This tangle of approaches has contrived, on balance, to veil the Virgins of Islam and Christianity from proper scrutiny and appreciation both by members of the other community and by the larger world of scholarship. Diminution of differences by both sides for well-intentioned dialogical purposes or, no less frequently, for purposes of mission has been so normal that the large volume of publications on the Muslim Mary in fact disguises a regrettable paucity of research and disciplined reflection.

There are signs that this deficiency is being remedied. In 1980, Roger Arnaldez presented an important discussion of Mary in his long study of the Muslim Jesus. [22] The proceedings of a mariological congress held in Rome in 1986 included two articles of prime importance, one of which, by Abd al-Wahid Pallavicini, may be considered the most serious attempt to date to use a historical understanding of Mary's role in Islamic spirituality as a foundation for dialogue. The other, by Samir Khalil, S.J., provides profuse illustrations of modern Arab Muslim veneration of the Virgin and the widespread incidence of Muslim pilgrimages to Marian churches, suggesting that the masses simply disregard the scruples of the theologians and insist on celebrating her as a shared figure. [23] Still more recently, Barbara Stowasser has analyzed much previously neglected Arabic material in her indispensable 1994 resource Women in the Qur'an, Traditions and Interpretation. [24] The most recent contribution has come from the late A frican-American scholar Aliah Schleifer. Her monograph The Blessed Virgin of Islam is, to date, the only scholarly, book-length biography of the Muslim Mary; it is particularly concerned to identify the apocryphal Christian sources such as the Infancy Gospel of James and the Gospel of Nicodemus that lie at the origins of many of the Islamic legends. [25]

Mary as Ideal Type

Although much work remains to be done, these investigations now provide a sufficient quarry of material from which to attempt a realistic interpretation of the meaning of Mary in Islam. It is clear at once that, in spite of all missiological hopes for the theme, Mary's archetypal role among Muslims bears little resemblance to that accorded her by Catholicism. This is nowhere more evident than with respect to her most distinctive attribute of the virgin birth. Classical Islam held the Qur'an to affirm Mary's virginity, [26] but it repudiated the Immaculate Conception as incompatible with the qur'anic narrative of the Fall, which permitted Adam a repentance sufficient to cancel the extension of original sin to his progeny. [27] While mortality and the option of actual sin are the fate of fallen humanity, humankind is not, in Augustine's phrase, a massa damnata, requiring redemptive intervention by an incarnate God who must be born free from contamination by sexuality, seen in the dominant patristic tradition a s the consequence of the mortality induced by the Fall. Instead, the Islamic Adam discourses with God, insisting that the Creator can only be diminished if the divine mercy by which God bestowed existence upon Adam and set him in the archetypal Garden is no longer available to all who freely repent and make amends. [28]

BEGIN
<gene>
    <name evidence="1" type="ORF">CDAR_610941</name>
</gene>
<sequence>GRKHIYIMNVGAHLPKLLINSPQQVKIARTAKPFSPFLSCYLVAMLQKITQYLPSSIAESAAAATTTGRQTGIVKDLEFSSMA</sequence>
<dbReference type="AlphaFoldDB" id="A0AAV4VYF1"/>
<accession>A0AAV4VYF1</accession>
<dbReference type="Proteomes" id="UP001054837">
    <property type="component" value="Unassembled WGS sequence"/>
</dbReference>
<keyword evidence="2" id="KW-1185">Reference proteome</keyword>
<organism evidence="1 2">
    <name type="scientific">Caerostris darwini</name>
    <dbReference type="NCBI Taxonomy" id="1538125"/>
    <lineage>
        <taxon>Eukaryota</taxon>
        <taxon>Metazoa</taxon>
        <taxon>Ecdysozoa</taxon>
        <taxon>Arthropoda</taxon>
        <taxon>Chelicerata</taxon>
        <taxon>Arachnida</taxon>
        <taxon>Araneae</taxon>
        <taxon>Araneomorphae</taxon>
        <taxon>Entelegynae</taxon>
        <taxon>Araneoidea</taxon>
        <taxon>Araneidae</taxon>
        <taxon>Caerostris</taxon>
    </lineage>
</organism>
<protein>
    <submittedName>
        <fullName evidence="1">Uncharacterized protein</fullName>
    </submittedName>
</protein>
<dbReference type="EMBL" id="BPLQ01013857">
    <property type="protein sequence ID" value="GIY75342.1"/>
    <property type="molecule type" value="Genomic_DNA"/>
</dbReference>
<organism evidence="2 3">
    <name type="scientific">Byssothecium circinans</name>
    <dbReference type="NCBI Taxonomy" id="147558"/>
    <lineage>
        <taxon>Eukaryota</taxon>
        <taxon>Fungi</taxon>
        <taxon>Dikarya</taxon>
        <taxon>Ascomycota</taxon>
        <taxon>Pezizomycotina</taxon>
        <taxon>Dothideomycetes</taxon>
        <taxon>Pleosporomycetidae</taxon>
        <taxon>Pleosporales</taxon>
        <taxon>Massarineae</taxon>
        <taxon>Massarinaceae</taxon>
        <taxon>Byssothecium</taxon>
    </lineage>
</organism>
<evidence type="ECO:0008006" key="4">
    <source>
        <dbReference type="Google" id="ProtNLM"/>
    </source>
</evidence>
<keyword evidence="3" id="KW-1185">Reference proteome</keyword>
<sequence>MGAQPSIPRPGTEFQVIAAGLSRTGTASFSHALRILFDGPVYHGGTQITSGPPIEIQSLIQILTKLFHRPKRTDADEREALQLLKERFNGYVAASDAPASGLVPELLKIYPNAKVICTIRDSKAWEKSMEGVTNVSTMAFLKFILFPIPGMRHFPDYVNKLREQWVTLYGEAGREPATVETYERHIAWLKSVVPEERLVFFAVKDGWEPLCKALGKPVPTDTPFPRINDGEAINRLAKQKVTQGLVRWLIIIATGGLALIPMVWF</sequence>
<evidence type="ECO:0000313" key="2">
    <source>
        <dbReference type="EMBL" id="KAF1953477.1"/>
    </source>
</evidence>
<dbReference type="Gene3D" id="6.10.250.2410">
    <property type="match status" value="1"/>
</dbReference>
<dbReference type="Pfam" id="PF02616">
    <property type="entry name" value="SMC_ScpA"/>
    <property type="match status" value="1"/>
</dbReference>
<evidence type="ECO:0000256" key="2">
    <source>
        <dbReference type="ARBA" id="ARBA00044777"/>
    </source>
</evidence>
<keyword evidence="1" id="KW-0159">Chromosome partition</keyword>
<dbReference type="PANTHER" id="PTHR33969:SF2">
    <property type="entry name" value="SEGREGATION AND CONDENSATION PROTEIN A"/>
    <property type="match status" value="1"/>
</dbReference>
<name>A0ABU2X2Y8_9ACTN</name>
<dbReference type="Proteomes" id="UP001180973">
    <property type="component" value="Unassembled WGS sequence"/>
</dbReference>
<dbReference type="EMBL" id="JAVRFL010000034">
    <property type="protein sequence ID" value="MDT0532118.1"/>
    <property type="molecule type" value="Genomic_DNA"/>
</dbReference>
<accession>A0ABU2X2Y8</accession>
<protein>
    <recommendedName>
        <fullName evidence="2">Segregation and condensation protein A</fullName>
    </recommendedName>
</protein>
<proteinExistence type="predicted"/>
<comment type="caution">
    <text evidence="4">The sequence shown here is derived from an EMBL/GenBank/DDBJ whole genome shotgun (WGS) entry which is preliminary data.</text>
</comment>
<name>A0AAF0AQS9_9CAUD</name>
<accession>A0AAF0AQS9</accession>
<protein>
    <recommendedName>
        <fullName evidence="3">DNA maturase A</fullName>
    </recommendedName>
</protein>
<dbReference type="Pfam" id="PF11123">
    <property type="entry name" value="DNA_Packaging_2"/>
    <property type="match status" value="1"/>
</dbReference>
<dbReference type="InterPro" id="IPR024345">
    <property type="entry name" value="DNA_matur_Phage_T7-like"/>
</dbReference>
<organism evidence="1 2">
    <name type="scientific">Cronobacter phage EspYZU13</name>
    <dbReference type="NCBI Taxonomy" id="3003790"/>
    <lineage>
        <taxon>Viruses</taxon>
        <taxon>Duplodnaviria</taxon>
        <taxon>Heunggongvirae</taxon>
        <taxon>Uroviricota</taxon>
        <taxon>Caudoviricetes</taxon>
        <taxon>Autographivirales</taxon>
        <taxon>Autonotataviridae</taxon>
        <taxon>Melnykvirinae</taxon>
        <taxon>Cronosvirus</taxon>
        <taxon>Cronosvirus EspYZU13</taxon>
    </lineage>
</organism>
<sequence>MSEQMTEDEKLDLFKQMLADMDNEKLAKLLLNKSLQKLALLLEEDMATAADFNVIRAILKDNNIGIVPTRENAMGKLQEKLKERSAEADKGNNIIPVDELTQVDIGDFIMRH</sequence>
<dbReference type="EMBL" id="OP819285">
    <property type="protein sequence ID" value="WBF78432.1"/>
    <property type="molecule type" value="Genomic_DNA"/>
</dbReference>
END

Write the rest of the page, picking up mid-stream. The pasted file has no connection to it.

Many historians have viewed the Augustinian position that sin is an inherited moral stain as the reactive child of radically negative Manichean views of the physical world, as well as of the gnostic and other late-Hellenistic dualisms. [29] By affirming the unmediated and nonredemptive operation of grace, the Qur'an effected a return to more Semitic conceptions of soteriology and also to a strategy toward the world closer to that held by the Socratic philosophers than to the more pessimistically world-denying ethos of much later Greek thinking. Its insistence that human recalcitrance may be adequately overcome by a penitent "turning" (tawba), once the heart is softened by consideration of God's "signs" (ayat) both in nature and in a written disclosure of the divine will, was among the most fundamental of the transformations it wrought in the territories it overran in the formerly Christian Near East. It unfastened the anti-naturalist knot linking body, woman, and nature that Augustine had tied [30] and, taki ng its cue from the life of its founder, fully dissociated married sexuality from sin. Married heterosexual wrongdoing, as for Plato and Aristotle and also for the Jewish consensus, was no different from any other vice inasmuch as it consisted in divergence from a golden mean into either excess or deficiency. Indeed, Islam added to Plato's understanding of aphrodisia as a natural and necessary experience that secures the perpetuation of the species the further justification that it offered a foretaste of the delights of Paradise. [31] The eroticized Garden of the Qur'an, moreover, appeared to contrast sharply with the Christian scriptures' assurance that "one shall neither marry nor be married, one will be like the angels in heaven." [32] For Islam, the proleptic sign of a lived anticipation of the Reign of God was sexuality, where in the Christian context it had been celibacy.